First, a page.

Long term use of an over-the-counter pain reliever by pregnant women may adversely affect the development of their children, according to a new study by researchers in Norway.
Acetaminophen is used in all stages of pregnancy and is often recommended by doctors to treat fever and minor pain, but very few studies have investigated the possible long-term consequences for the unborn child.
The study from the Norwegian Institute of Public Health found that children exposed to acetaminophen for more than 28 days during pregnancy had substantially poorer motor skills, poorer communication skills and more behavioral problems compared to their unexposed siblings.
Acetaminophen is the generic name of a common active ingredient found in medicines to treat headaches, allergies, colds, coughs and to help people sleep. Excedrin, Tylenol and Nyquil are just a few of the brand names that use acetaminophen in their OTC medications. Acetaminophen is also combined with opioids to make more powerful prescription painkillers such as Vicodin.
Outside the United States, acetaminophen is known as paracetamol.
“The results strengthen our concern that long-term use of paracetamol during pregnancy may have an adverse effect on child development, but that occasional use for short periods is probably not harmful to the fetus,” said Hedvig Nordeng, a professor at the School of Pharmacy, University of Oslo and a researcher at the Division of Mental Health, Norwegian Institute of Public Health.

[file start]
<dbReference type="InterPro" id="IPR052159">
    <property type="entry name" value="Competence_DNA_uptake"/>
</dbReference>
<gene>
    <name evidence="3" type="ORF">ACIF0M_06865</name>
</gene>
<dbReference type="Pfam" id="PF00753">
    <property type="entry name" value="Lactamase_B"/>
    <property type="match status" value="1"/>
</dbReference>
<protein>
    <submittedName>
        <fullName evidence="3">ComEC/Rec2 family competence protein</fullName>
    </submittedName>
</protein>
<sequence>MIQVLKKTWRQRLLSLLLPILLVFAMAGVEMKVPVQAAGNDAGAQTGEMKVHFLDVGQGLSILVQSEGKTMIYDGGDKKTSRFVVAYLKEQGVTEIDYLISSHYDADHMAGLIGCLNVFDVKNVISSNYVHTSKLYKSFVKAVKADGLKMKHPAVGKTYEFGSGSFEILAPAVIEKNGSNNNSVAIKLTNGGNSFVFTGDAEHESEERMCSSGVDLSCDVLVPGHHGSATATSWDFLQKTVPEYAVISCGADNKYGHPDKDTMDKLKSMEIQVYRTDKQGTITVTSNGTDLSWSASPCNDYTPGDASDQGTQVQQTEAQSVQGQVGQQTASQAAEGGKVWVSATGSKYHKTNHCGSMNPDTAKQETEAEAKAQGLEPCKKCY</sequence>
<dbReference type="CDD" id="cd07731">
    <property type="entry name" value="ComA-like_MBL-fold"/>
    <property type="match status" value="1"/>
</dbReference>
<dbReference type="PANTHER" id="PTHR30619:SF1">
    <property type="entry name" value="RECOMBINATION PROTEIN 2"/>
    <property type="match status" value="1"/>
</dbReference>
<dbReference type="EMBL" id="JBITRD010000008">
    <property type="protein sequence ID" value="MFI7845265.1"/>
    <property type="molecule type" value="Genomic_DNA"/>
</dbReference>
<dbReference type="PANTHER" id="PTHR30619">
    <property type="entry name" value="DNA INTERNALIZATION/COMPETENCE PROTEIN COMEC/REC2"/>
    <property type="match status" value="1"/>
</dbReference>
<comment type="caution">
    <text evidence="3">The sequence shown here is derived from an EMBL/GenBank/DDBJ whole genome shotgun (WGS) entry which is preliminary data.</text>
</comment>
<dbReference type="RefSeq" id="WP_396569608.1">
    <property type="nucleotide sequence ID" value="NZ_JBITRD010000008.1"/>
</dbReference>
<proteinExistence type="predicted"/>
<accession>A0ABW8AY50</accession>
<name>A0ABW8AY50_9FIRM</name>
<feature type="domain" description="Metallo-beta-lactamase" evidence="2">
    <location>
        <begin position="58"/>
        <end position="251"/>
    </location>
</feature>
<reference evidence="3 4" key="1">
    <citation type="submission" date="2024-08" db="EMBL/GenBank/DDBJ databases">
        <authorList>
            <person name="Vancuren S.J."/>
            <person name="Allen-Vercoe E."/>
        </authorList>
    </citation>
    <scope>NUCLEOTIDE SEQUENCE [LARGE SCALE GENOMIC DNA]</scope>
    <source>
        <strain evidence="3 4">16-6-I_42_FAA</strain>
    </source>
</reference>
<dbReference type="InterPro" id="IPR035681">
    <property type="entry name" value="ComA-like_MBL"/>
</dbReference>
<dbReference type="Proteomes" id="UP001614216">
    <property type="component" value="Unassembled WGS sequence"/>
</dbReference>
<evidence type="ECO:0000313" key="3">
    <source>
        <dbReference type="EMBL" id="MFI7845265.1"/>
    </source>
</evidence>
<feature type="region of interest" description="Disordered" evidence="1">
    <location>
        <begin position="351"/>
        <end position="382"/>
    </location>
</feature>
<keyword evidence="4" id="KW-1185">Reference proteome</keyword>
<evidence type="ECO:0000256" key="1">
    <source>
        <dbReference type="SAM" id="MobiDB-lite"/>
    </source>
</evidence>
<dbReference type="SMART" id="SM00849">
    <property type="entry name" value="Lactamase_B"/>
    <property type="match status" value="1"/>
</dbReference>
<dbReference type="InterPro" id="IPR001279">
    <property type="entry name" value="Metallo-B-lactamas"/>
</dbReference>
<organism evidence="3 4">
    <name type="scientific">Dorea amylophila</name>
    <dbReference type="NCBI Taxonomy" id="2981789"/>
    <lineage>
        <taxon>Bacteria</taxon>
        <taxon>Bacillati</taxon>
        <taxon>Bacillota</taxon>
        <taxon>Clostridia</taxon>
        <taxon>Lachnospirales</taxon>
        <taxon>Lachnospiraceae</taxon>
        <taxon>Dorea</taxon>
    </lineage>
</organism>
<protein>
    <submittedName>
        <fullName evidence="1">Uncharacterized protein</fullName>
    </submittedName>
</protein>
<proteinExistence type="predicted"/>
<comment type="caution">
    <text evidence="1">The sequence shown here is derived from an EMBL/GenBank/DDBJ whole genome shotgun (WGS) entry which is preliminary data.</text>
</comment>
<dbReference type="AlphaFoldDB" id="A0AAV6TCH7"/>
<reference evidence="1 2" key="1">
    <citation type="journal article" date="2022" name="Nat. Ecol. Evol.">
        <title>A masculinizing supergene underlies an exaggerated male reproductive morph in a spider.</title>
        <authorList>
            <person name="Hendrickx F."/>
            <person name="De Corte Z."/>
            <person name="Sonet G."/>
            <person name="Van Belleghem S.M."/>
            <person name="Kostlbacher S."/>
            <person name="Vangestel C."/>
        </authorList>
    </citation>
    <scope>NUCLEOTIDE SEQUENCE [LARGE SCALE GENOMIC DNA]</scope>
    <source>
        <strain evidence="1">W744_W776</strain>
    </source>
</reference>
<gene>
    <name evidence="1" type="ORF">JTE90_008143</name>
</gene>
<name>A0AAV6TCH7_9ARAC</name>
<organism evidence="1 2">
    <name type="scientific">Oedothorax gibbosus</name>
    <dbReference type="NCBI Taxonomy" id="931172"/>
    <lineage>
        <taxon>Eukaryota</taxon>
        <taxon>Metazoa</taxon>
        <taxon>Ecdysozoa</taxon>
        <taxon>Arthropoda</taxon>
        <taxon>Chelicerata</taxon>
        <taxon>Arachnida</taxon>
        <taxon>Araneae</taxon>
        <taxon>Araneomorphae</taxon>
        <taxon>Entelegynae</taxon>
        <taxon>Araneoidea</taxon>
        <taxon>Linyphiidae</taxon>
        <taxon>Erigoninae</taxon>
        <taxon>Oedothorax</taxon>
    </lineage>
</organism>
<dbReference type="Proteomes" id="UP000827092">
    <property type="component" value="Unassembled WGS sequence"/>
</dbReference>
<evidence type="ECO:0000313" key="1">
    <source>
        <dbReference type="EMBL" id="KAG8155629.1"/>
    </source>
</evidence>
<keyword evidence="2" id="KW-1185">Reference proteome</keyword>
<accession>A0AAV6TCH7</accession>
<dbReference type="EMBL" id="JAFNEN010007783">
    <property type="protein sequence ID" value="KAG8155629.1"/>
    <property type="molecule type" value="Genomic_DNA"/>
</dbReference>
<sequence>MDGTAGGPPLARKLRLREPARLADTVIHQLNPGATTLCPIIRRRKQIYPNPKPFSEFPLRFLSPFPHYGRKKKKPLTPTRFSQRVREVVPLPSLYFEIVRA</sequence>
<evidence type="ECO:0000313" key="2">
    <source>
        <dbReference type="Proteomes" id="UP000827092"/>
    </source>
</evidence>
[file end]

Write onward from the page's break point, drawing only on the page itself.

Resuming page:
“Importantly, we cannot assume that there is a causal relationship between maternal use of paracetamol during pregnancy and adverse effects in children from an epidemiological study. Since this is the only study to show this, there is a need for further research to confirm or refute these results.”
The study used data from the Norwegian Mother and Child Cohort Study to investigate the effect of acetaminophen during pregnancy on motor skills, behavior and temperament at 3 years of age. Almost 3,000 brothers and sisters were included in the study.
The siblings exposed to prenatal acetaminophen for more than 28 days had poorer gross motor development, less confidence, poorer communication skills, more behavioral issues and higher activity levels.
Children exposed prenatally to short-term use of acetaminophen for less than 28 days also had poorer gross motor skills, but the effects were smaller than with long-term use. Ibuprofen exposure was not associated with neurodevelopmental outcomes.
“The findings support the advice of medical authorities; the first choice for pain is paracetamol, but one should be restrictive with all medicine use in pregnancy,” says Nordeng.
Acetaminophen has long been associated with liver injury and allergic reactions such as skin rash. In the U.S. over 50,000 emergency room visits each year are caused by acetaminophen, including 25,000 hospitalizations and 450 deaths.
The Food and Drug Administration has cautioned parents to be careful about the dose of acetaminophen for their children, but there are no specific warnings for pregnant women or nursing mothers.
One study found no risk of major birth defects for mothers who use acetaminophen during the first trimester.
The Norwegian study is collaboration between the University of Oslo, the Norwegian Institute of Public Health and the Hospital for Sick Children in Toronto, Canada. It was published in the International Journal of Epidemiology.